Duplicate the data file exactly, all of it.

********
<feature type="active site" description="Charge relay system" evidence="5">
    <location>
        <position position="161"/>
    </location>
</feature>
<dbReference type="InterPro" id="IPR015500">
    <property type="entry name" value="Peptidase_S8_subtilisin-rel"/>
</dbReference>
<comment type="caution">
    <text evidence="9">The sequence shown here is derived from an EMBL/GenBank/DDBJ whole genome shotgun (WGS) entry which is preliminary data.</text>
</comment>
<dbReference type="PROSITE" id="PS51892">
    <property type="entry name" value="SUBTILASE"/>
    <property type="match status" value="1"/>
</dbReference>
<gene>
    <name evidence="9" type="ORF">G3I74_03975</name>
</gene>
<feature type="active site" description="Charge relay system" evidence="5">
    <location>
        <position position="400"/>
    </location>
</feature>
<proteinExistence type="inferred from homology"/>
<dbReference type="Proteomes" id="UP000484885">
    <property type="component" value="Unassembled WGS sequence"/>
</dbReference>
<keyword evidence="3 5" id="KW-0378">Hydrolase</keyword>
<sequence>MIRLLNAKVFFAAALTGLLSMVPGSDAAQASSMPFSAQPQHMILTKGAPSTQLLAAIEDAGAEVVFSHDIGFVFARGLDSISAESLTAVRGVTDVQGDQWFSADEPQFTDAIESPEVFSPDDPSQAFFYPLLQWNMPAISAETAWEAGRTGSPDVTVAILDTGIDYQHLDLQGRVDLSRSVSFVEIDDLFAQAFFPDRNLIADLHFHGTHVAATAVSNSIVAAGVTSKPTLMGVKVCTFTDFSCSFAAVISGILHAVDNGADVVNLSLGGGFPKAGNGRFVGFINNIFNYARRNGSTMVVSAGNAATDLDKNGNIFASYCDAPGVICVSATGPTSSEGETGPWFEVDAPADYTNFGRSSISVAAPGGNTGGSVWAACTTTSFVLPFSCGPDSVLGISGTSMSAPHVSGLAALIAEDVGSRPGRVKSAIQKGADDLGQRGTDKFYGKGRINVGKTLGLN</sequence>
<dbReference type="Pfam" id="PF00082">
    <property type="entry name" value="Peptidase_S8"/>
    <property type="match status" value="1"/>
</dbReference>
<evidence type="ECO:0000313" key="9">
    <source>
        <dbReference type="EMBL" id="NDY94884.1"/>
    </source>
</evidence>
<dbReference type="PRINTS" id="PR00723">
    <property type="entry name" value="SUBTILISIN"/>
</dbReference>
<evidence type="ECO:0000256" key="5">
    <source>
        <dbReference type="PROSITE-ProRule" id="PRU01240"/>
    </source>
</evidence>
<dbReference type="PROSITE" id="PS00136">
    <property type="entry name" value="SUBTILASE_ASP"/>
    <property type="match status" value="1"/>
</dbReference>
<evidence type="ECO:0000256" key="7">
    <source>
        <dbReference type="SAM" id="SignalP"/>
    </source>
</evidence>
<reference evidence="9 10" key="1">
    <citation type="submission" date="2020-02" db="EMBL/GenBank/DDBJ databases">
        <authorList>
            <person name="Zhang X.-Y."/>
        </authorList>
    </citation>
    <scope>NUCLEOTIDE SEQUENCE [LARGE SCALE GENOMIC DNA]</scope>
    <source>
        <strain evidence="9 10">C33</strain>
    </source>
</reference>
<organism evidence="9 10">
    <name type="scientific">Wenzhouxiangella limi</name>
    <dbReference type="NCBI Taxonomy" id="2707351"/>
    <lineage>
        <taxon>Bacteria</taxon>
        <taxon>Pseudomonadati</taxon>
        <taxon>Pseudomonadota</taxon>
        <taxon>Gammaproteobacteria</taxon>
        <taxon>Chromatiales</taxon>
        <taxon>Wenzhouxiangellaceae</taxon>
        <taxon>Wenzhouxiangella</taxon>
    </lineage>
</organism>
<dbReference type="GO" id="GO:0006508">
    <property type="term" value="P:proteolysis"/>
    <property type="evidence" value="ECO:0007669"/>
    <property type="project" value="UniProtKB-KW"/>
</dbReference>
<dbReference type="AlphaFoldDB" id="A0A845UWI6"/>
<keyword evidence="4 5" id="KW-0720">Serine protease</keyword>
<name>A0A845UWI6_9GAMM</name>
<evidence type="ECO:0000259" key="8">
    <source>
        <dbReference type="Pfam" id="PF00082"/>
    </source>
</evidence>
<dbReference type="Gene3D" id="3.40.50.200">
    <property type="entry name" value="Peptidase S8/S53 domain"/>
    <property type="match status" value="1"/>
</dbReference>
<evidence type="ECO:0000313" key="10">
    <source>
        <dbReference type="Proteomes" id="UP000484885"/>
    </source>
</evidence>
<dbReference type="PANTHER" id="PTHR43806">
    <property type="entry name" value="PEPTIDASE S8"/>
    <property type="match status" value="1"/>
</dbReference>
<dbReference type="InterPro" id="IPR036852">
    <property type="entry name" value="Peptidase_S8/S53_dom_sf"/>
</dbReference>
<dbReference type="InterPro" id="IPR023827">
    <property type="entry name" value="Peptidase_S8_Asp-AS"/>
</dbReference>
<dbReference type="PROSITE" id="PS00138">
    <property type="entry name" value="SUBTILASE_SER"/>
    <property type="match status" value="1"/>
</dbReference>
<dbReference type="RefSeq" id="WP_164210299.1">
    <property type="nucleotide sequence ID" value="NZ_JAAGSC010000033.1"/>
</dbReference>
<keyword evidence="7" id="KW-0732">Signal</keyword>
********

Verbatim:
<feature type="active site" description="Charge relay system" evidence="5">
    <location>
        <position position="161"/>
    </location>
</feature>
<dbReference type="InterPro" id="IPR015500">
    <property type="entry name" value="Peptidase_S8_subtilisin-rel"/>
</dbReference>
<comment type="caution">
    <text evidence="9">The sequence shown here is derived from an EMBL/GenBank/DDBJ whole genome shotgun (WGS) entry which is preliminary data.</text>
</comment>
<dbReference type="PROSITE" id="PS51892">
    <property type="entry name" value="SUBTILASE"/>
    <property type="match status" value="1"/>
</dbReference>
<gene>
    <name evidence="9" type="ORF">G3I74_03975</name>
</gene>
<feature type="active site" description="Charge relay system" evidence="5">
    <location>
        <position position="400"/>
    </location>
</feature>
<proteinExistence type="inferred from homology"/>
<dbReference type="Proteomes" id="UP000484885">
    <property type="component" value="Unassembled WGS sequence"/>
</dbReference>
<keyword evidence="3 5" id="KW-0378">Hydrolase</keyword>
<sequence>MIRLLNAKVFFAAALTGLLSMVPGSDAAQASSMPFSAQPQHMILTKGAPSTQLLAAIEDAGAEVVFSHDIGFVFARGLDSISAESLTAVRGVTDVQGDQWFSADEPQFTDAIESPEVFSPDDPSQAFFYPLLQWNMPAISAETAWEAGRTGSPDVTVAILDTGIDYQHLDLQGRVDLSRSVSFVEIDDLFAQAFFPDRNLIADLHFHGTHVAATAVSNSIVAAGVTSKPTLMGVKVCTFTDFSCSFAAVISGILHAVDNGADVVNLSLGGGFPKAGNGRFVGFINNIFNYARRNGSTMVVSAGNAATDLDKNGNIFASYCDAPGVICVSATGPTSSEGETGPWFEVDAPADYTNFGRSSISVAAPGGNTGGSVWAACTTTSFVLPFSCGPDSVLGISGTSMSAPHVSGLAALIAEDVGSRPGRVKSAIQKGADDLGQRGTDKFYGKGRINVGKTLGLN</sequence>
<dbReference type="Pfam" id="PF00082">
    <property type="entry name" value="Peptidase_S8"/>
    <property type="match status" value="1"/>
</dbReference>
<evidence type="ECO:0000313" key="9">
    <source>
        <dbReference type="EMBL" id="NDY94884.1"/>
    </source>
</evidence>
<dbReference type="PRINTS" id="PR00723">
    <property type="entry name" value="SUBTILISIN"/>
</dbReference>
<evidence type="ECO:0000256" key="5">
    <source>
        <dbReference type="PROSITE-ProRule" id="PRU01240"/>
    </source>
</evidence>
<dbReference type="PROSITE" id="PS00136">
    <property type="entry name" value="SUBTILASE_ASP"/>
    <property type="match status" value="1"/>
</dbReference>
<evidence type="ECO:0000256" key="7">
    <source>
        <dbReference type="SAM" id="SignalP"/>
    </source>
</evidence>
<reference evidence="9 10" key="1">
    <citation type="submission" date="2020-02" db="EMBL/GenBank/DDBJ databases">
        <authorList>
            <person name="Zhang X.-Y."/>
        </authorList>
    </citation>
    <scope>NUCLEOTIDE SEQUENCE [LARGE SCALE GENOMIC DNA]</scope>
    <source>
        <strain evidence="9 10">C33</strain>
    </source>
</reference>
<organism evidence="9 10">
    <name type="scientific">Wenzhouxiangella limi</name>
    <dbReference type="NCBI Taxonomy" id="2707351"/>
    <lineage>
        <taxon>Bacteria</taxon>
        <taxon>Pseudomonadati</taxon>
        <taxon>Pseudomonadota</taxon>
        <taxon>Gammaproteobacteria</taxon>
        <taxon>Chromatiales</taxon>
        <taxon>Wenzhouxiangellaceae</taxon>
        <taxon>Wenzhouxiangella</taxon>
    </lineage>
</organism>
<dbReference type="GO" id="GO:0006508">
    <property type="term" value="P:proteolysis"/>
    <property type="evidence" value="ECO:0007669"/>
    <property type="project" value="UniProtKB-KW"/>
</dbReference>
<dbReference type="AlphaFoldDB" id="A0A845UWI6"/>
<keyword evidence="4 5" id="KW-0720">Serine protease</keyword>
<name>A0A845UWI6_9GAMM</name>
<evidence type="ECO:0000259" key="8">
    <source>
        <dbReference type="Pfam" id="PF00082"/>
    </source>
</evidence>
<dbReference type="Gene3D" id="3.40.50.200">
    <property type="entry name" value="Peptidase S8/S53 domain"/>
    <property type="match status" value="1"/>
</dbReference>
<evidence type="ECO:0000313" key="10">
    <source>
        <dbReference type="Proteomes" id="UP000484885"/>
    </source>
</evidence>
<dbReference type="PANTHER" id="PTHR43806">
    <property type="entry name" value="PEPTIDASE S8"/>
    <property type="match status" value="1"/>
</dbReference>
<dbReference type="InterPro" id="IPR036852">
    <property type="entry name" value="Peptidase_S8/S53_dom_sf"/>
</dbReference>
<dbReference type="InterPro" id="IPR023827">
    <property type="entry name" value="Peptidase_S8_Asp-AS"/>
</dbReference>
<dbReference type="PROSITE" id="PS00138">
    <property type="entry name" value="SUBTILASE_SER"/>
    <property type="match status" value="1"/>
</dbReference>
<dbReference type="RefSeq" id="WP_164210299.1">
    <property type="nucleotide sequence ID" value="NZ_JAAGSC010000033.1"/>
</dbReference>
<keyword evidence="7" id="KW-0732">Signal</keyword>